WASHINGTON — The economy might not be on the brink of another recession after all.
Consumers, who drive most economic growth, spent more on cars, furniture, electronics and other goods in July — and more in May and June than previously thought. That burst of activity is encouraging because it shows many Americans were willing to spend despite high unemployment, scant pay raises, steep gas prices and diminished wealth.
Retail sales rose 0.5 percent last month, the Commerce Department said Friday. It was the best showing since March. The government also revised up its estimates of sales for the previous two months. Even after excluding gas station sales, which were boosted by a rise in gas prices, sales rose 0.3 percent in July.
If it keeps up, the economy might rebound after growing at an annual rate of just 0.8 percent in the first half of 2011.
That's a big if.
Whether Americans remain willing to spend freely despite the stock markets' wild swings will determine whether the second half of the year is better than the first. Even with the Dow Jones Industrial Average's 125-point gain Friday, the Dow is down about 11 percent since July 21.
"The fact that retail sales held up over the last few months … is a positive economic development," said Joseph LaVorgna, chief U.S. economist at Deutsche Bank. "However, the true test will be to see whether consumer activity held up in the face of recent financial market gyrations and slumping economic confidence. So the August data will be of much greater significance."
Worries about the markets and the economy already seem to have caused some shoppers to pull back. The International Council of Shopping Centers-Goldman Sachs index, which tracks revenue at stores open at least a year, has shown two straight weekly declines.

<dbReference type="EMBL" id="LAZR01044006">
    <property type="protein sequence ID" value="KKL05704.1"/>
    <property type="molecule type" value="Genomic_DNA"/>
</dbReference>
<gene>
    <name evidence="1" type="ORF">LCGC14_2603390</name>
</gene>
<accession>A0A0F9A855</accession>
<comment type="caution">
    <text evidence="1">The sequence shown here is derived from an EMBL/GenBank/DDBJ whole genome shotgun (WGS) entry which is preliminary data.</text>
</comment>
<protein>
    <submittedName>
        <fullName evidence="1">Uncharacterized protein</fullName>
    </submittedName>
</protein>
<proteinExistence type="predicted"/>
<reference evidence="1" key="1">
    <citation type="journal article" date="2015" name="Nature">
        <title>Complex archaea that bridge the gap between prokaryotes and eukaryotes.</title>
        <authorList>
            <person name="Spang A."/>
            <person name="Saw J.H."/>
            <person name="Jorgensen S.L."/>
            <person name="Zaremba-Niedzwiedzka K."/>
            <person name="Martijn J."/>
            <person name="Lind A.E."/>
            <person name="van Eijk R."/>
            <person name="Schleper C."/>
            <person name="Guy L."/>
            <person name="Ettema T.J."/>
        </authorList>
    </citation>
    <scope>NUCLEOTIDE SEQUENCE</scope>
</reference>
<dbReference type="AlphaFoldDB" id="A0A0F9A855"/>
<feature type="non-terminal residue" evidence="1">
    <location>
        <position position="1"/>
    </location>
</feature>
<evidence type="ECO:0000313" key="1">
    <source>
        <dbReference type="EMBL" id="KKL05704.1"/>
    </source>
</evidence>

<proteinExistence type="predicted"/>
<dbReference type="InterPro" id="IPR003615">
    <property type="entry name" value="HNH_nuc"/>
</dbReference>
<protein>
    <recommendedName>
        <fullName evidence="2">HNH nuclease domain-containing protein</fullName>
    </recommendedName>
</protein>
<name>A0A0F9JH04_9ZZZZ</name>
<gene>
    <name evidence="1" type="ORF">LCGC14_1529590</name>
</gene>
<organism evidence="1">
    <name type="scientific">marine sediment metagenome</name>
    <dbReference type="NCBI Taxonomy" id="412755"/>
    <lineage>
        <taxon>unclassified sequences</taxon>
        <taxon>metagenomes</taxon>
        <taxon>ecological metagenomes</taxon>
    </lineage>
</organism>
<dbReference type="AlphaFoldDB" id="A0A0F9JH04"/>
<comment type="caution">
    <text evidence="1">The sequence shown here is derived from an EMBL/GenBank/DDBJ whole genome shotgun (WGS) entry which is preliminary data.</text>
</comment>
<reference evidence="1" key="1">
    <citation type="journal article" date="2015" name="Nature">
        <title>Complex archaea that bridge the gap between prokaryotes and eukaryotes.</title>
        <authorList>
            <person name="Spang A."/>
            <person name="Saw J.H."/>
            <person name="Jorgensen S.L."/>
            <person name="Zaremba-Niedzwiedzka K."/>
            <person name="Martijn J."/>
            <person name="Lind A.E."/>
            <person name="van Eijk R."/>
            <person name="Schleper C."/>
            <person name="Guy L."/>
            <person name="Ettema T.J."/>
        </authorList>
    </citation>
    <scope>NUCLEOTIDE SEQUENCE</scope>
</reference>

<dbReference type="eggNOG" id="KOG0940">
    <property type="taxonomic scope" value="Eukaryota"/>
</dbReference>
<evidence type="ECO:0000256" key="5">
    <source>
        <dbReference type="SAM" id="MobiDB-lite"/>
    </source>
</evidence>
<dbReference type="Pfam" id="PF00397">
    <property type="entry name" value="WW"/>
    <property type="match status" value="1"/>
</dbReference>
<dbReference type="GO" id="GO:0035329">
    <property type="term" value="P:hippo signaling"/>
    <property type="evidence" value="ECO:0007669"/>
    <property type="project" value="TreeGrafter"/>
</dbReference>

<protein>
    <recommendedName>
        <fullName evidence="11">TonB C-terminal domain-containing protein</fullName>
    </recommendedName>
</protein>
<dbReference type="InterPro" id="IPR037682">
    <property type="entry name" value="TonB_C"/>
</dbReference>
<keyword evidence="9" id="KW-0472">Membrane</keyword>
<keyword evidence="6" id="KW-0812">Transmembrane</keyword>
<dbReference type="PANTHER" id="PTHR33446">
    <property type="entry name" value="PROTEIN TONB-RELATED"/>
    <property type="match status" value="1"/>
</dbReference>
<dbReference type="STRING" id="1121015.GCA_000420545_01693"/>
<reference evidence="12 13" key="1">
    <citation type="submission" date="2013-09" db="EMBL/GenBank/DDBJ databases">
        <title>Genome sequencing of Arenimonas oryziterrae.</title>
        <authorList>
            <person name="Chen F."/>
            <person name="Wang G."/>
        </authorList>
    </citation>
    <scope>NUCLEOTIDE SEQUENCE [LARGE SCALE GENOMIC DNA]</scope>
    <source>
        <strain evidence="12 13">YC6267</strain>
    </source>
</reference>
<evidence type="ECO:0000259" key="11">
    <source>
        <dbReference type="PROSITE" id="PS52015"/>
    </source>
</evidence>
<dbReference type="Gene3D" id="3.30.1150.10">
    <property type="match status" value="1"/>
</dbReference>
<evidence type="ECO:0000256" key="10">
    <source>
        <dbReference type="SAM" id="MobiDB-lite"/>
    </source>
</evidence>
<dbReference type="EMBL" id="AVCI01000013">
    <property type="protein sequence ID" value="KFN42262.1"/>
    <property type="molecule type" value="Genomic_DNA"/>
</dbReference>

It's a pivotal moment for the nation's retailers. They're in the midst of back-to-school season and are planning for Christmas sales. Together, the two shopping seasons represent up to half their annual revenue.
Retailers are concerned the weak economy and stock market turmoil could cause shoppers to retreat as they did when the financial crisis hit in 2008. Back then, spending plunged so much that some retailers slashed prices up to 80 percent.
This time, retailers seem better prepared. They've kept inventories lean to avoid being stuck with huge piles of marked-down products.
The mildly positive economic figures in recent days have at least given economists cause for hope. Layoffs are down. Retail sales are up. Gas prices have fallen. Employers added 117,000 jobs last month. That isn't enough to significantly lower the unemployment rate, now at 9.1 percent. But it was more than expected and was an improvement after two dismal months for hiring.
"Confidence is very unlikely to stay this low for long," said Paul Dales, an economist at Capital Economics.
Most large retailers are remaining optimistic. Macy's, Kohl's and Nordstrom have boosted their annual profit outlooks. Yet they're also concerned about the risk that conditions will worsen.